Making sure you are on the list

Three quarters of retailers bring a shopping list with them when they shop at a cash and carry, latest HIM C C Retailer research reveals.

The good news for wholesalers and suppliers alike is that 43% of retailers then go on to buy additional items not on their shopping list – grocery, soft drinks and confectionery get the highest “off shopping list” impulse purchases.

This makes me wonder whether shopping lists have the “I must not forget under any circumstances” products written down – leaving the retailer to then browse the cash and carry to buy other discretionary lines, or take advantage of current promotions?

The triggers for these impulse “off shopping list” purchases are special offers (76%), “forgot I needed it until I saw it” (20%), “profit margin is good” (19%) and “the display or packaging caught my eye” highlighting the importance of impactful display stands, clear profit on return information and secondary siting around cash and carries.

Two thirds of retailers write their shopping lists just before leaving their stores and heading to the cash and carry (which explains why some lists are written on the back of torn off outers). One third build their lists over a period of time (but with retailers visiting cash and carries 2.6 times a week, on average, this “period of time” can’t be more than a couple of days)

Last week, I saw that one wholesaler has created shopping lists with core “must stock” lines listed, allowing the retailer to check a tick box and enter the quantity they need.

Using shopping lists to highlight “must stock” lines is a clever marketing policy, as a third of retailers say their wholesaler does not highlight “must stock” lines to them, and particularly when 42% of retailers say they compile lists by product types rather than by SKU.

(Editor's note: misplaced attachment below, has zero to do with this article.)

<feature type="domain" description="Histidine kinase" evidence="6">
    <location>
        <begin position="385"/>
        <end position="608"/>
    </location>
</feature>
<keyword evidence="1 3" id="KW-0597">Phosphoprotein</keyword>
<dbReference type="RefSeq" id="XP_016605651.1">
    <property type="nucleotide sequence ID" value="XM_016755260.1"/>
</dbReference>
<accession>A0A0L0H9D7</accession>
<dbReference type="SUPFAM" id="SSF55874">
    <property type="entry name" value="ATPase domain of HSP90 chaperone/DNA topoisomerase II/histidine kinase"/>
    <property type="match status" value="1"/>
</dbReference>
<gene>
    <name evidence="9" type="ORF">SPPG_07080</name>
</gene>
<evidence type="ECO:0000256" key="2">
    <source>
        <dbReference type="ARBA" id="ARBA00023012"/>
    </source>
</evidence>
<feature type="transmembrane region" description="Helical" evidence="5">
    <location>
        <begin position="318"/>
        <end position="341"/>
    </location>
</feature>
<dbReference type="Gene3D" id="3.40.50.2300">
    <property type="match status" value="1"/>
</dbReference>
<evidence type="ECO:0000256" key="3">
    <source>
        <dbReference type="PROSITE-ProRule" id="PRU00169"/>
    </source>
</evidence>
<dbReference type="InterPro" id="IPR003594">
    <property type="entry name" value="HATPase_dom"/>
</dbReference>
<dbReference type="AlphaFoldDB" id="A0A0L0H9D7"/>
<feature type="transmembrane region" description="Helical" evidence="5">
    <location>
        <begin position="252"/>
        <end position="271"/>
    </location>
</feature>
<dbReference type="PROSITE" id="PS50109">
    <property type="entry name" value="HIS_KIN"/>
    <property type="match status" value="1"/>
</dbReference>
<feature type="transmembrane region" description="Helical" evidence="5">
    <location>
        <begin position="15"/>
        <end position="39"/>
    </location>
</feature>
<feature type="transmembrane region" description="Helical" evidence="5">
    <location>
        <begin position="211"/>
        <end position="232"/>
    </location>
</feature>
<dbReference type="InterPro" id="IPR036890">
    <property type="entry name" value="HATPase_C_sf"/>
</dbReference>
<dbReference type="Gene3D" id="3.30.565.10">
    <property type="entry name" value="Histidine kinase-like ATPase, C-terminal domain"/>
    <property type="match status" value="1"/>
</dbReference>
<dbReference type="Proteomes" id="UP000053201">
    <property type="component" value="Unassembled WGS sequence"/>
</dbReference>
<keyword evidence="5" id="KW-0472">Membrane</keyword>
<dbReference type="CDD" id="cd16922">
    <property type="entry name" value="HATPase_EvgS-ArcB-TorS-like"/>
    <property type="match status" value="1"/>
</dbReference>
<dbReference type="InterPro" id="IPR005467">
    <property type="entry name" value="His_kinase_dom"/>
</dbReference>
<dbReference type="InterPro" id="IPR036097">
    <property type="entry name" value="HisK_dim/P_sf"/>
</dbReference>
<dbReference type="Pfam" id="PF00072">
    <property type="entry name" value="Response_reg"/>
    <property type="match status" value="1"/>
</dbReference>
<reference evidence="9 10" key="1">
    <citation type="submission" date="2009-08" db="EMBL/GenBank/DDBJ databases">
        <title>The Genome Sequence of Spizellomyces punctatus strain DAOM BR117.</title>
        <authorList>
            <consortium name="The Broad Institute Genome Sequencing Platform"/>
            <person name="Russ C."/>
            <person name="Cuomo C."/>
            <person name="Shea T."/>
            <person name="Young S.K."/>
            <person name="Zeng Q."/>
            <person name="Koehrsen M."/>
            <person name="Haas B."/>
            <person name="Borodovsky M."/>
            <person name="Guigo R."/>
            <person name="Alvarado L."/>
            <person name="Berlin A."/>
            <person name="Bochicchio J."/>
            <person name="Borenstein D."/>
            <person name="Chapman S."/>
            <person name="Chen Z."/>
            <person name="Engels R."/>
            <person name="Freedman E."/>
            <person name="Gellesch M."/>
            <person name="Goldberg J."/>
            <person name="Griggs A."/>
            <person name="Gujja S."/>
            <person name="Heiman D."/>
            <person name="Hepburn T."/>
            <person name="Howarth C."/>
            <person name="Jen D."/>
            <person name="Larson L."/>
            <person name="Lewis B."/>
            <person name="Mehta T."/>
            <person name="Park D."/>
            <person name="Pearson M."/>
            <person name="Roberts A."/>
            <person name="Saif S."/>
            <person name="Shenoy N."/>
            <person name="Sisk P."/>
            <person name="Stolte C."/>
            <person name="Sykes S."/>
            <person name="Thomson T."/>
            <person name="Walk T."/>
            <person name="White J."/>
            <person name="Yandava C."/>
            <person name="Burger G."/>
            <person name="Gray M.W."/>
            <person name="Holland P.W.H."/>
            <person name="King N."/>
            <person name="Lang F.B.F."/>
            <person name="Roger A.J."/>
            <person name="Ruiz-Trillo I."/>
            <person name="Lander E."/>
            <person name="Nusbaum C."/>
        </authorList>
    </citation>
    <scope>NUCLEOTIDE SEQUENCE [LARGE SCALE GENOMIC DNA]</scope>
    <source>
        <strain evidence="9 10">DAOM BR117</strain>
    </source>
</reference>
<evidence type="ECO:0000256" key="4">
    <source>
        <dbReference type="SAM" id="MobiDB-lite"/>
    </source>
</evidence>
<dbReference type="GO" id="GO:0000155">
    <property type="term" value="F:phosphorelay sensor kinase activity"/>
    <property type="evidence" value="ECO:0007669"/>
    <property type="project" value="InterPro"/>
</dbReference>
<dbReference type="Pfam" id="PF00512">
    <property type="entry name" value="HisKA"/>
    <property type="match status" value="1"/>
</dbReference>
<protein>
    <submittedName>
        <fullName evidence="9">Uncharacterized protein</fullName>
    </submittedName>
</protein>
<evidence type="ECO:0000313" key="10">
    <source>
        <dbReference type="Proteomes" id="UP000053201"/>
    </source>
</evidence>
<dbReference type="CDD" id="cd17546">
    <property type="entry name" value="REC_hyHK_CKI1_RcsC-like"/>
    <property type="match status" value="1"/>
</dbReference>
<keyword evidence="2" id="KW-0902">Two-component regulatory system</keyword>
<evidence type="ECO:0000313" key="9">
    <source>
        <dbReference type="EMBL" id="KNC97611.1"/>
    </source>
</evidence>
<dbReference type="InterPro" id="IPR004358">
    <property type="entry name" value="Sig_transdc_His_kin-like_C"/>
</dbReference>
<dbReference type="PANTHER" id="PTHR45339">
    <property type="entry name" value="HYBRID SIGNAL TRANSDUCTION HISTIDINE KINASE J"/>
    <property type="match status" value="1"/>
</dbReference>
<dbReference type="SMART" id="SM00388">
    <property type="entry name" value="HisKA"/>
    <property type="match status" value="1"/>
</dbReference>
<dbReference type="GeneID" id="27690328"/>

Why do products appear on retailers’ shopping lists? Three quarters appear because the retailer has run out, a third are always on their list.

How do suppliers make sure their products feature on retailers’ shopping lists? Could suppliers give away free tear-off shopping lists with their products and brands featured heavily?

Can we go one stage further and use the internet in the same way consumers use web sites and have previous items ordered already highlighted and easy to select? We have asked retailers again whether they have access to the internet (68% do) and how often they use the internet for business purposes (three times a week – coincidentally about the same number of times per week retailers visit cash and carries).

We have asked them whether they would be interested to enter a scheme of faxing or emailing their order to the cash and carry, which is then picked by branch staff ready for collection later that day. A quarter said they would be interested.

It would also help drive traffic to wholesalers’ web sites (currently one in four retailers look at their cash and carry’s web site). And remember that retailers turn to wholesalers first for impartial advice and recommendations.

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